GUSTATORY sweating (auriculotemporal syndrome, Frey syndrome) is characterized by profuse sweating, frequently accompanied by flushing, usually in the area innervated by the auriculotemporal nerve. It may develop from a few weeks to several months after trauma to the parotid gland. The syndrome most commonly occurs after excision of the superficial lobe, or after incision and drainage of a parotid abscess, but it has been reported after blunt trauma, bullet wounds, in an infant after forceps delivery,1,2 and in association with central nervous system diseases as syringomyelia, encephalitis, and epilepsy.3 It has also been reported with no history of antecedent injury.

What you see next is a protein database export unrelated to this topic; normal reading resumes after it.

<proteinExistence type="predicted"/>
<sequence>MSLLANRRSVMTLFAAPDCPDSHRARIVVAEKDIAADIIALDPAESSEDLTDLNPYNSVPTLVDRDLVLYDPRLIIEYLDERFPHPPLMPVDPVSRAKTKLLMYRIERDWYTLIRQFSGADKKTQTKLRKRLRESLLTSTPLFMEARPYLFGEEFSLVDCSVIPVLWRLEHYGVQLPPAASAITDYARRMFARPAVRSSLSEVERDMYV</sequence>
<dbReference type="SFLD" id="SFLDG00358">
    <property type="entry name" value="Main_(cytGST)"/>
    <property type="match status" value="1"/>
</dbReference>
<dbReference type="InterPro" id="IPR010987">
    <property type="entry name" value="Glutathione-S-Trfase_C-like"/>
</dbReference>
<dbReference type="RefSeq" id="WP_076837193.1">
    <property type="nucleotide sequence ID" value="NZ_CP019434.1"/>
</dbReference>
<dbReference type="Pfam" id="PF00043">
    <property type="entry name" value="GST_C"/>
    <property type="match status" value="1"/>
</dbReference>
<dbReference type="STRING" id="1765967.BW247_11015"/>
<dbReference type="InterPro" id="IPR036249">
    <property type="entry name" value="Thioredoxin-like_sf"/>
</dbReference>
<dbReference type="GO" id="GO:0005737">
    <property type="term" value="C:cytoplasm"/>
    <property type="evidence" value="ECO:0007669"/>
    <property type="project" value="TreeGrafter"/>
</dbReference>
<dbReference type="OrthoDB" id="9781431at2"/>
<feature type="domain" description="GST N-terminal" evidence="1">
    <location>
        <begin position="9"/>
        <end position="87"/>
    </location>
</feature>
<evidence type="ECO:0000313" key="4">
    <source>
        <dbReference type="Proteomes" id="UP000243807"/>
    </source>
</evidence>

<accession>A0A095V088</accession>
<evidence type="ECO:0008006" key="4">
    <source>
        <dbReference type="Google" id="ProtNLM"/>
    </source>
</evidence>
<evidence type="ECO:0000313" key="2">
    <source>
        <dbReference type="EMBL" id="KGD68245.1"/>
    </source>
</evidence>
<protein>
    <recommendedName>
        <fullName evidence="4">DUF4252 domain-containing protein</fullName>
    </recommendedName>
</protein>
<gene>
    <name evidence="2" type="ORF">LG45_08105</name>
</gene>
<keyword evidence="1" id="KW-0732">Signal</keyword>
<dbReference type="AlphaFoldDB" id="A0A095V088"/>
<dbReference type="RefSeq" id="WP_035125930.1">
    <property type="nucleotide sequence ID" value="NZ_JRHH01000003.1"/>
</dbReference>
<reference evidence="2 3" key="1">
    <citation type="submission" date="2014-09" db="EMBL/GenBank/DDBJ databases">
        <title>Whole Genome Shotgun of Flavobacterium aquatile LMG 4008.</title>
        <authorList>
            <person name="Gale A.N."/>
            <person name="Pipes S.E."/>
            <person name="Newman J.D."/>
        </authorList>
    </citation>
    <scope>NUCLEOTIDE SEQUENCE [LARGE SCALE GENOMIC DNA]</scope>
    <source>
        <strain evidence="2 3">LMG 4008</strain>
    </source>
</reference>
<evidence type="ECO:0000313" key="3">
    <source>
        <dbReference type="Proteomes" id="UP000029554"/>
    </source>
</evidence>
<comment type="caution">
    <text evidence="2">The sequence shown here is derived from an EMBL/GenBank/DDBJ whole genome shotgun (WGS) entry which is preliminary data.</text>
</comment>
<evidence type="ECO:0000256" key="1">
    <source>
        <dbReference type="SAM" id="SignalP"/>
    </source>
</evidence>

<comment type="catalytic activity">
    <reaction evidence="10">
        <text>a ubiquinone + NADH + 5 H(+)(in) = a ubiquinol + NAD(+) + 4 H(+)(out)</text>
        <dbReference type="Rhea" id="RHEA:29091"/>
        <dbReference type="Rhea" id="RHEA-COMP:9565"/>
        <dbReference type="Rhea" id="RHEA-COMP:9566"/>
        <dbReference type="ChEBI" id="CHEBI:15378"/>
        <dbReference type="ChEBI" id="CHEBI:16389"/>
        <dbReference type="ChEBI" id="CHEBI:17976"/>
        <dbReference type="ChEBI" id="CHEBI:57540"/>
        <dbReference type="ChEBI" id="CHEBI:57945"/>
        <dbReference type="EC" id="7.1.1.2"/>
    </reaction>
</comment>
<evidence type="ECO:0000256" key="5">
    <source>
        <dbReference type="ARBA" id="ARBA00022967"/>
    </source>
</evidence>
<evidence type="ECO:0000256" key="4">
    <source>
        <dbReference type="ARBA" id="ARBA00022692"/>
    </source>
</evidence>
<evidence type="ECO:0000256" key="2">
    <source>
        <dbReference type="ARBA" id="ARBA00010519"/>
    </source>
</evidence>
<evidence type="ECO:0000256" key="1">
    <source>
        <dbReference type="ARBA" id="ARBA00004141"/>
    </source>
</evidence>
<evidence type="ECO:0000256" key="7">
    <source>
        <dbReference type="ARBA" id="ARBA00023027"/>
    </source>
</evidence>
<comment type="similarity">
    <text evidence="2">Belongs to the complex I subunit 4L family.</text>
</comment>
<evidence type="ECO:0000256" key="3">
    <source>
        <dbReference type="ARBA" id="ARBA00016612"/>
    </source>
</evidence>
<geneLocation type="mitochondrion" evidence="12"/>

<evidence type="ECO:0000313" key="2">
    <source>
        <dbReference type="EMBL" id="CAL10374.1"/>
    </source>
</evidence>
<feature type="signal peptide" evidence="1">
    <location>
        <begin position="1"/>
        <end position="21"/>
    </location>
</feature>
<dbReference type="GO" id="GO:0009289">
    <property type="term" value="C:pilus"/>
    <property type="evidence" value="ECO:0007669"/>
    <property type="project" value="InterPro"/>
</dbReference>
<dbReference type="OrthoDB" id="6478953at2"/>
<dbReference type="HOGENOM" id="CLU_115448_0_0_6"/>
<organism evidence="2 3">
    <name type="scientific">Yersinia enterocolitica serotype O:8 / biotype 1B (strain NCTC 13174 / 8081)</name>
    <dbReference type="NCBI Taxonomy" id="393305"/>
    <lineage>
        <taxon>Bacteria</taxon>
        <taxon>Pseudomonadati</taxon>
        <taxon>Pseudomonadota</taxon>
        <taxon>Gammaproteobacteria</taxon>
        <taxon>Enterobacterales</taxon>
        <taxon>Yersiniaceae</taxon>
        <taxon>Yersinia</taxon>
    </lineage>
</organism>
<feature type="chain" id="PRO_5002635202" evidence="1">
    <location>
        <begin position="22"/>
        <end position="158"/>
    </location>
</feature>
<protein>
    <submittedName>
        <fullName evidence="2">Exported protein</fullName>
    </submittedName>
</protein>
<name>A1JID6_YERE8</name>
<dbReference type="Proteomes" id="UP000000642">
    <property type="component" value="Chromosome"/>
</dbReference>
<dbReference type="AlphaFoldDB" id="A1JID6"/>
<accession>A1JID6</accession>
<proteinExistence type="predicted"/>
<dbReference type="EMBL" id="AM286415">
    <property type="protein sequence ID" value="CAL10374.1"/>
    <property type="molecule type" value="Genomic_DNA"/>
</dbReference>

Probably of slightly different mechanism are those few cases reported after injury or surgery on the sympathetic trunks. These cases frequently involve the entire side of the face and neck, or parts of the upper extremity.4-6
The syndrome was first described by Duphenix (1757) and later by
HUNT W, JOSEPH D, NEWELL R, HANNA HH. Gustatory Sweating: Report of a Case Treated by Tympanic Neurectomy. Arch Otolaryngol. 1966;83(3):260–265. doi:10.1001/archotol.1966.00760020262016
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